The Campaign Spot

Here’s the GreenTech Deal that the SEC Is Investigating

Leading off the Tuesday edition of the Morning Jolt:

Did GreenTech’s Contract With EB-5 Visa Applicants Violate the Law?

Let’s connect some dots, and see if we can figure out why GreenTech Automotive is in such hot water. Here’s what the SEC investigation of Terry McAuliffe’s electric-car company is about, in part:

An electric-car company co-founded by Virginia gubernatorial candidate Terry McAuliffe (D) is being investigated by the Securities and Exchange Commission over its conduct in soliciting foreign investors, according to law enforcement documents and company officials.

In May, the SEC subpoenaed documents from GreenTech Automotive and bank records from a sister company, Gulf Coast Funds Management of McLean. The investigation is focused, at least in part, on alleged claims that the company “guarantees returns” to the investors, according to government documents.

Here’s the GreenTech Automotive promissory note, as obtained and published by the Franklin Center’s Kenric Ward:

“GTA Shall Issue Individual Certificate To The Fund For The Benefit Of The Individual Investor A Unit Of Preferred Stock To Be Converted At The End Of The Five-Year Term To GTA’s Common Stock Market Value Of Five Hundred And Fifty-Five Thousand Dollars ($555,000). Alternatively, GTA Promises To Purchase back Its Preferred Stock Unit As A Way Of Reducing The Proportion Of Preferred Equity From The Individual Investor Named Herein ________________, In Case GTA Fails To Go Public Upon Five-Year Anniversary Of The Named Investor’s Investment In The Amount Of Five Hundred Thousand US Dollars (USD $500,000.00)

Meaning either the investor gets preferred stock worth $555,000, or GreenTech buys back its preferred stock for $500,000.

An EB-5 visa requires an investment of $500,000 . . . and investors were charged $55,000 as an administrative fee, according to the offering memorandum.

So the only potential loss to investors was the $55,000 administrative fee. As any EB-5 site will tell you, the investment from the EB-5 applicant must involve risk; otherwise it’s not really an investment. As one immigration lawyer put it, “The law requires the capital to be at risk, and case law forbids guaranteed redemption agreements — a certain price and a certain time. That’s not really an investment; it’s more like a loan.”

I’m not a Securities and Exchange Commission lawyer, but don’t GreenTech Automotive’s terms sound an awful lot like guaranteeing a return?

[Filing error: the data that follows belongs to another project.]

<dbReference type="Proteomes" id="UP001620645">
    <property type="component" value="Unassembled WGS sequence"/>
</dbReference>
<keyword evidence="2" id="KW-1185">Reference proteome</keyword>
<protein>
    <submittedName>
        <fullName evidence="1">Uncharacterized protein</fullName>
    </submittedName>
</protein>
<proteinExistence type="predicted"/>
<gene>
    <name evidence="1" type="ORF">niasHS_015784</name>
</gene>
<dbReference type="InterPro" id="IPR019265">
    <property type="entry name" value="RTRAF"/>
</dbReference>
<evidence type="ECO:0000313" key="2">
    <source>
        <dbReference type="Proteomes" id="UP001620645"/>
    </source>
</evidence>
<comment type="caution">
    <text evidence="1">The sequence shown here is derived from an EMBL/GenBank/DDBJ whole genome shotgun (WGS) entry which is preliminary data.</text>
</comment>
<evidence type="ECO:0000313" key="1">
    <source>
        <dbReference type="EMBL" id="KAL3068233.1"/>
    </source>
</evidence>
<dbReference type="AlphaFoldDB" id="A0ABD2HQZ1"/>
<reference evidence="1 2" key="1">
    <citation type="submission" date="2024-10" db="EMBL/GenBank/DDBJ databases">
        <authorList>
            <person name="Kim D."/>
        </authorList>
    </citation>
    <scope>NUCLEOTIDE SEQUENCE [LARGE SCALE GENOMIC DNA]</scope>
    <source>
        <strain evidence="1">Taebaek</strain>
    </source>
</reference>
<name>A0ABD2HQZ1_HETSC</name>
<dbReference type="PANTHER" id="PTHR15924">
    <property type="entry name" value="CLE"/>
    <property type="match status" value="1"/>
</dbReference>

Most Popular

White House

More Evidence the Guardrails Are Gone

At the end of last month, just as the news of the Ukraine scandal started dominating the news cycle, I argued that we're seeing evidence that the guardrails that staff had placed around Donald Trump's worst instincts were in the process of breaking down. When Trump's staff was at its best, it was possible to draw ... Read More
Politics & Policy

Elizabeth Warren Is Not Honest

If you want to run for office, political consultants will hammer away at one point: Tell stories. People respond to stories. We’ve been a story-telling species since our fur-clad ancestors gathered around campfires. Don’t cite statistics. No one can remember statistics. Make it human. Make it relatable. ... Read More
World

Is America Becoming Sinicized?

A little over 40 years ago, Chinese Communist strongman and reformer Deng Xiaoping began 15 years of sweeping economic reforms. They were designed to end the disastrous, even murderous planned economy of Mao Zedong, who died in 1976. The results of Deng’s revolution astonished the world. In four decades, ... Read More
Economy & Business

Andrew Yang, Snake Oil Salesman

Andrew Yang, the tech entrepreneur and gadfly, has definitely cleared the bar for a successful cause candidate. Not only has he exceeded expectations for his polling and fundraising, not only has he developed a cult following, not only has he got people talking about his signature idea, the universal basic ... Read More
Politics & Policy

O’Rourke’s America

With apologies to Margaret Atwood and a thousand other dystopian novelists, we do not have to theorize about what an American police state would look like, because we know what it looks like: the airport, that familiar totalitarian environment where Americans are disarmed, stripped of their privacy, divested of ... Read More